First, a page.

A Love Letter to Parishioners Who Want to Be the Pastor’s Best Friend

[Note: Yes, I’m on a roll with the whole ‘love letters’ theme. I’m taking requests now.]

Dear Beloved Parishioners Who Want to Be the Pastor’s Best Friend,

Bless your heart – and I mean that in the most sincere way. Pastors need friends and your desire to befriend your professional minister is heartfelt. Thank you.

Thank you for remembering the pastor’s birthday. Thank you for inviting the pastor to your home for dinner. Thank you for offering to babysit the pastor’s kids. Thank you for inviting the pastor to play golf/go camping/join your bowling league/have a beer/go running/be a normal person.

Be careful.

Be careful not to confuse time spent with the pastor as ordinary friendship.

  • That conversation about the state of your marriage over a salad? That was pastoral care.
  • That time you helped the pastor chaperone the church kids to Disney World? That was youth group volunteering.
  • That time the pastor and family joined you and your family for a big graduation party? That was fellowship time.

Yes, pastors and parishioners can be friends. And also pastors need best friends who are not members of their congregations.

Pastors need best friends who are not members of their congregations. It’s worth saying twice.

The future of your church depends on it and I’m not kidding. If the pastor’s closest friends are members of the congregation one of two things happen when that pastor leaves: 1) the pastor now has no friends or 2) the pastor cannot separate from the congregation which means the next pastor will be impacted.

It’s also important to note that you – beloved parishioner – don’t get to be the pastor’s confidant, pal, or parent figure just because you want to fulfill that role. Maybe that was your role for a previous pastor. Maybe you long to have that kind of connection with your minister. If your pastor doesn’t take you up on offers of friendship, it means your pastor has good boundaries.

As a young woman long ago, the church I was serving included other young women who perceived that we were close girlfriends. The truth is that while church members were sharing the details of their sex life, medical life, work life, and home life, they hadn’t noticed that I wasn’t sharing comparable information. I might say that I was going on vacation to the beach but that’s not the same as sharing “my boyfriend and I got in a big fight on vacation at the beach and here are the photos.” Not the same.

I once served a congregation in which my predecessor had been very close friends with the members across the street. They even vacationed together. When it was clear that I wasn’t going to have that kind of relationship with them, they considered me to be rude or unfriendly.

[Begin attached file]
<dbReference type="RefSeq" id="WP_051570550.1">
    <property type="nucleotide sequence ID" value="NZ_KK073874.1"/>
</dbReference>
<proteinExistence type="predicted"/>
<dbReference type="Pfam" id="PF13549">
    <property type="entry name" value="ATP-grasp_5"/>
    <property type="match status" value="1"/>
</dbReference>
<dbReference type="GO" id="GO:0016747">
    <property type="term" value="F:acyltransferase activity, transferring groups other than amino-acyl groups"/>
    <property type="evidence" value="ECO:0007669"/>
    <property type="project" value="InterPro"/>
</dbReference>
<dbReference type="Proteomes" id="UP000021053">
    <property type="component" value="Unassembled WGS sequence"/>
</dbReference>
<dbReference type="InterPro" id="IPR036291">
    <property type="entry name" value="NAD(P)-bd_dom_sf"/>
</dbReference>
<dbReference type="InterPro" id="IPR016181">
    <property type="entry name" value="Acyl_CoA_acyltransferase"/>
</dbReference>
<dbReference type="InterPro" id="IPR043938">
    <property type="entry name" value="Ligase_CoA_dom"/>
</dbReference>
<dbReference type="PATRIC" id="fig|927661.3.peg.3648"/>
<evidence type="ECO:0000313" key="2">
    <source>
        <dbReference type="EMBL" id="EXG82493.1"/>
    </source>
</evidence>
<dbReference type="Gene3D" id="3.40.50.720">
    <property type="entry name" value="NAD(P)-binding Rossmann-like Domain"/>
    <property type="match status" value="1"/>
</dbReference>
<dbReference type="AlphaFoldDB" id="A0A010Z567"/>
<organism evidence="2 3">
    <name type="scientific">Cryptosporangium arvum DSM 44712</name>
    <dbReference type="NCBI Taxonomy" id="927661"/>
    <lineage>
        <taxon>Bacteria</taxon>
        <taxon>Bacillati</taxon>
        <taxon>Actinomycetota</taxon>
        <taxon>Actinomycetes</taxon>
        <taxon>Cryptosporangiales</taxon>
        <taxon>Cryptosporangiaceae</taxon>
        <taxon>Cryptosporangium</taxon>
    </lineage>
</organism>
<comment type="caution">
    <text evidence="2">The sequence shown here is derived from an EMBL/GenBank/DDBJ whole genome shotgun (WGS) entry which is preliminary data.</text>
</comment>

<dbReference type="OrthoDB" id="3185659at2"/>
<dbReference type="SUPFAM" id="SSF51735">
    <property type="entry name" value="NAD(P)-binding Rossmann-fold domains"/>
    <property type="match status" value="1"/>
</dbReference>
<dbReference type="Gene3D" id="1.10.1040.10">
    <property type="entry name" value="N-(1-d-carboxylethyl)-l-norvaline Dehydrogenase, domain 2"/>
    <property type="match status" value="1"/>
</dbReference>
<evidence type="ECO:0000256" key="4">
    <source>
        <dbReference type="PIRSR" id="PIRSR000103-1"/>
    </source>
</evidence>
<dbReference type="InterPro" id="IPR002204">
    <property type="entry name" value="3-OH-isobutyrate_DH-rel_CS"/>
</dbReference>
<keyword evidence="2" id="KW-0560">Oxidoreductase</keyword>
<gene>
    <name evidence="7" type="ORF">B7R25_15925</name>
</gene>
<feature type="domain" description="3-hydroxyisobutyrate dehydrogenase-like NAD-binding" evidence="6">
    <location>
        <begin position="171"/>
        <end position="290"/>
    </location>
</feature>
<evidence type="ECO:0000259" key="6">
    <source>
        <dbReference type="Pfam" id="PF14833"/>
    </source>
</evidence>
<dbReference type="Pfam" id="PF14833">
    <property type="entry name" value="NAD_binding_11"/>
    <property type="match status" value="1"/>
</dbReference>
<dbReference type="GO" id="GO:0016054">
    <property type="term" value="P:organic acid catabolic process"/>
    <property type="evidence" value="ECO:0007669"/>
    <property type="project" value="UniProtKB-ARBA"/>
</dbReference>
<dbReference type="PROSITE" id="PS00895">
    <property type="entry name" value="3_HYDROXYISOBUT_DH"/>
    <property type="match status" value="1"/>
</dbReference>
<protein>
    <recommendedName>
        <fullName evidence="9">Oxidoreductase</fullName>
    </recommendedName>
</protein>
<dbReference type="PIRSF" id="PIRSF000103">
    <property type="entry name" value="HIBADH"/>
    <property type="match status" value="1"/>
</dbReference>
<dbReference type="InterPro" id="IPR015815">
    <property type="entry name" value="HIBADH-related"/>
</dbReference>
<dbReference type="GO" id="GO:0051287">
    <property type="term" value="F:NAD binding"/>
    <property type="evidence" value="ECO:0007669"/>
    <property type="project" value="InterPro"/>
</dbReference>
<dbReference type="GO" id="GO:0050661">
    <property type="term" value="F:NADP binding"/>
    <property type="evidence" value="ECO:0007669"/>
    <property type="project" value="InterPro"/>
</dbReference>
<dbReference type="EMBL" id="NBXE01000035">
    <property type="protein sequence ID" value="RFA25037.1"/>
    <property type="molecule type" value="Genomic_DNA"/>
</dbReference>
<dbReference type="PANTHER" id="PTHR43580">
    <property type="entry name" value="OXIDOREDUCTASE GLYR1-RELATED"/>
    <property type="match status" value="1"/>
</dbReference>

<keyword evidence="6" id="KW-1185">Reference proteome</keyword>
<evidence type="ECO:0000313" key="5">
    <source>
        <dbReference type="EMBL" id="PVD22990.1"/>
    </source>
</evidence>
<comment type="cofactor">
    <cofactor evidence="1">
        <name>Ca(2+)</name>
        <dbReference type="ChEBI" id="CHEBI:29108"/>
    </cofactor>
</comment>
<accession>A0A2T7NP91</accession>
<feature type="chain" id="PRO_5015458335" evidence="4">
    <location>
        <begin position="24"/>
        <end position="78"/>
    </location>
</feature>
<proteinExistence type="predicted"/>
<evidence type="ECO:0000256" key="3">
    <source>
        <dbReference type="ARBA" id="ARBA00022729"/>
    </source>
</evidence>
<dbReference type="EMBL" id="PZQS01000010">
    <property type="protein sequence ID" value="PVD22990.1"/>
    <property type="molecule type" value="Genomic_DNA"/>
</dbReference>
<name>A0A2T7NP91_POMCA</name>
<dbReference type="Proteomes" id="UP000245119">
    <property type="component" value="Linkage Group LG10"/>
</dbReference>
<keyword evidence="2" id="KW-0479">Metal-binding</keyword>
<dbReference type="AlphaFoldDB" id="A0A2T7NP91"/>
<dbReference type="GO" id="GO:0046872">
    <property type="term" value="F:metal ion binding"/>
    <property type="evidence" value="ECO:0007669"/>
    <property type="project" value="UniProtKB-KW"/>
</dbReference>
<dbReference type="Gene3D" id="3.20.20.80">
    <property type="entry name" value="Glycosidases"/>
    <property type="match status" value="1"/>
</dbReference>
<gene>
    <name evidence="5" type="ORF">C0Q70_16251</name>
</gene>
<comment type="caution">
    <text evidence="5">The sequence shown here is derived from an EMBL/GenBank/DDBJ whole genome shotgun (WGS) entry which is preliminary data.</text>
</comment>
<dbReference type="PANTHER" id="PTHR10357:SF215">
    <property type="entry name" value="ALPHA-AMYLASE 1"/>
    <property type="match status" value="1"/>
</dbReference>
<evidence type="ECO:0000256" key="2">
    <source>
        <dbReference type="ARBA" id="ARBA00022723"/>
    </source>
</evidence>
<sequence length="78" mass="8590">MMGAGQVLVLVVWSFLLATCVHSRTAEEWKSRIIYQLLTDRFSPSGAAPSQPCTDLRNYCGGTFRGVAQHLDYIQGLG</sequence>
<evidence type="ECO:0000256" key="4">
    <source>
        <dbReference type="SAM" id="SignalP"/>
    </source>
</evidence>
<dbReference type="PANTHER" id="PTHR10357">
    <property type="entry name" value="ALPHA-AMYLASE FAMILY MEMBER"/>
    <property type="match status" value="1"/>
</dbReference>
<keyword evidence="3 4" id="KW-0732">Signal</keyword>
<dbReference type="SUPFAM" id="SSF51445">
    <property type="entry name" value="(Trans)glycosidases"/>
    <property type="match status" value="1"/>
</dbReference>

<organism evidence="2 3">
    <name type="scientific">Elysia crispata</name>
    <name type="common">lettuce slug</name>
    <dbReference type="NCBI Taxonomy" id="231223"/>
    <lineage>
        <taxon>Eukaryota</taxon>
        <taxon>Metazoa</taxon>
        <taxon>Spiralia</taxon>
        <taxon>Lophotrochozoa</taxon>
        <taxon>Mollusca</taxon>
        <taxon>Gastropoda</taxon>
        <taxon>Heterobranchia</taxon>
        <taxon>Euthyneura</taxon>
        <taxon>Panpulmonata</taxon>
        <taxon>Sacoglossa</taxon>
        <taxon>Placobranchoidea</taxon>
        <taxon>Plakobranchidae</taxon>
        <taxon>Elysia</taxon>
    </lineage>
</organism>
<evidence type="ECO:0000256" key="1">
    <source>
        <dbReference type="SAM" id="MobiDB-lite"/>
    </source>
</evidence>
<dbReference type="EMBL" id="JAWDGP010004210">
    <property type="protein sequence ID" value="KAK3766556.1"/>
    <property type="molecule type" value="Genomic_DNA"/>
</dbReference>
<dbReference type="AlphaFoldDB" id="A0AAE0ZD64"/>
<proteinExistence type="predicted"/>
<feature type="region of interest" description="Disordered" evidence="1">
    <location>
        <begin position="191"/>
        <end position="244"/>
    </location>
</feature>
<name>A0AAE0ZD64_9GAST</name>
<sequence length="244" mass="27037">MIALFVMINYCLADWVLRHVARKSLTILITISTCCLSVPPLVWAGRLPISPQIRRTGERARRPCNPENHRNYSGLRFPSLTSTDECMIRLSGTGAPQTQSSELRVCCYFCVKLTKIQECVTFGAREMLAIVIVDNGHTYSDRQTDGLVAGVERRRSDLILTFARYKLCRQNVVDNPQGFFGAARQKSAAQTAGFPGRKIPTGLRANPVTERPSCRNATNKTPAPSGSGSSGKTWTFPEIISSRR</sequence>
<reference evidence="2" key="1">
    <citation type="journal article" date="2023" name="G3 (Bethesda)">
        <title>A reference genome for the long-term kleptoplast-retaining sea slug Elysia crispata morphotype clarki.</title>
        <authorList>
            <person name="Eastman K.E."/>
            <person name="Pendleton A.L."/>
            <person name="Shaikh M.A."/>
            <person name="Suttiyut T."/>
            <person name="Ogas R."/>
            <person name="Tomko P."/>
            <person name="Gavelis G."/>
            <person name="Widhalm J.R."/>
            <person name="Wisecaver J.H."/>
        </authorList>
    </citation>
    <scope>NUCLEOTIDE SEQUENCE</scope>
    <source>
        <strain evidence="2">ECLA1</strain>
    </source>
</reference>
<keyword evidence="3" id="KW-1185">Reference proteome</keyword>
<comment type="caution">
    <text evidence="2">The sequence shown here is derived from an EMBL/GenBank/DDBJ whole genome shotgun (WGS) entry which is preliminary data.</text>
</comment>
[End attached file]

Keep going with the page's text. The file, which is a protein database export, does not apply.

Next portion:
It’s okay not to be best friends with those who befriended previous ministers.

It’s important to have friendly relationships between church staff members and church members. And it’s also important to remember our roles for the sake of healthy leadership. I have deeply loved the congregations I’ve served and yet, they couldn’t be my closest friends. Again – I loved them and relished our relationship. But I was still their pastor first.

Please encourage your pastor to have friends who are not part of your congregation. It will benefit everyone in the future.

Your sibling in Christ, Jan

P.S. The image of Pope Benedict XVI with a friend and a beer was taken on “Buy Your Priest a Beer Day” which is apparently September 9. Roman Catholics and some Anglicans apparently celebrate this. I know other denominational leaders who’d be up for it.

3 responses to “A Love Letter to Parishioners Who Want to Be the Pastor’s Best Friend

  1. Mary Marcotte

    How about a love letter to interims? The work is important and is more than pulpit supply. I’m sure you can fill in the details….


  2. So–here is a question: How about the pastor’s family, particularly when the spouse has joined the church and is a member? Is this person cut off when the pastor leaves? Experience tells me the church may well pick and chose what they do/don’t want with the member. They may say they don’t want the member’s time as in volunteering for something but experience tells this pastor’s spouse the church still wants treasure as in the pledge and the per capita fee during time away. Perhaps the solution is a pastor’s spouse should not join the church where the pastor is serving. The problem with this is that defeats “family worship” for pastors and their families. Experience tells me some Presbyteries understand and handle this better than other Presbyteries which don’t do such a good job.

    Liked by 1 person

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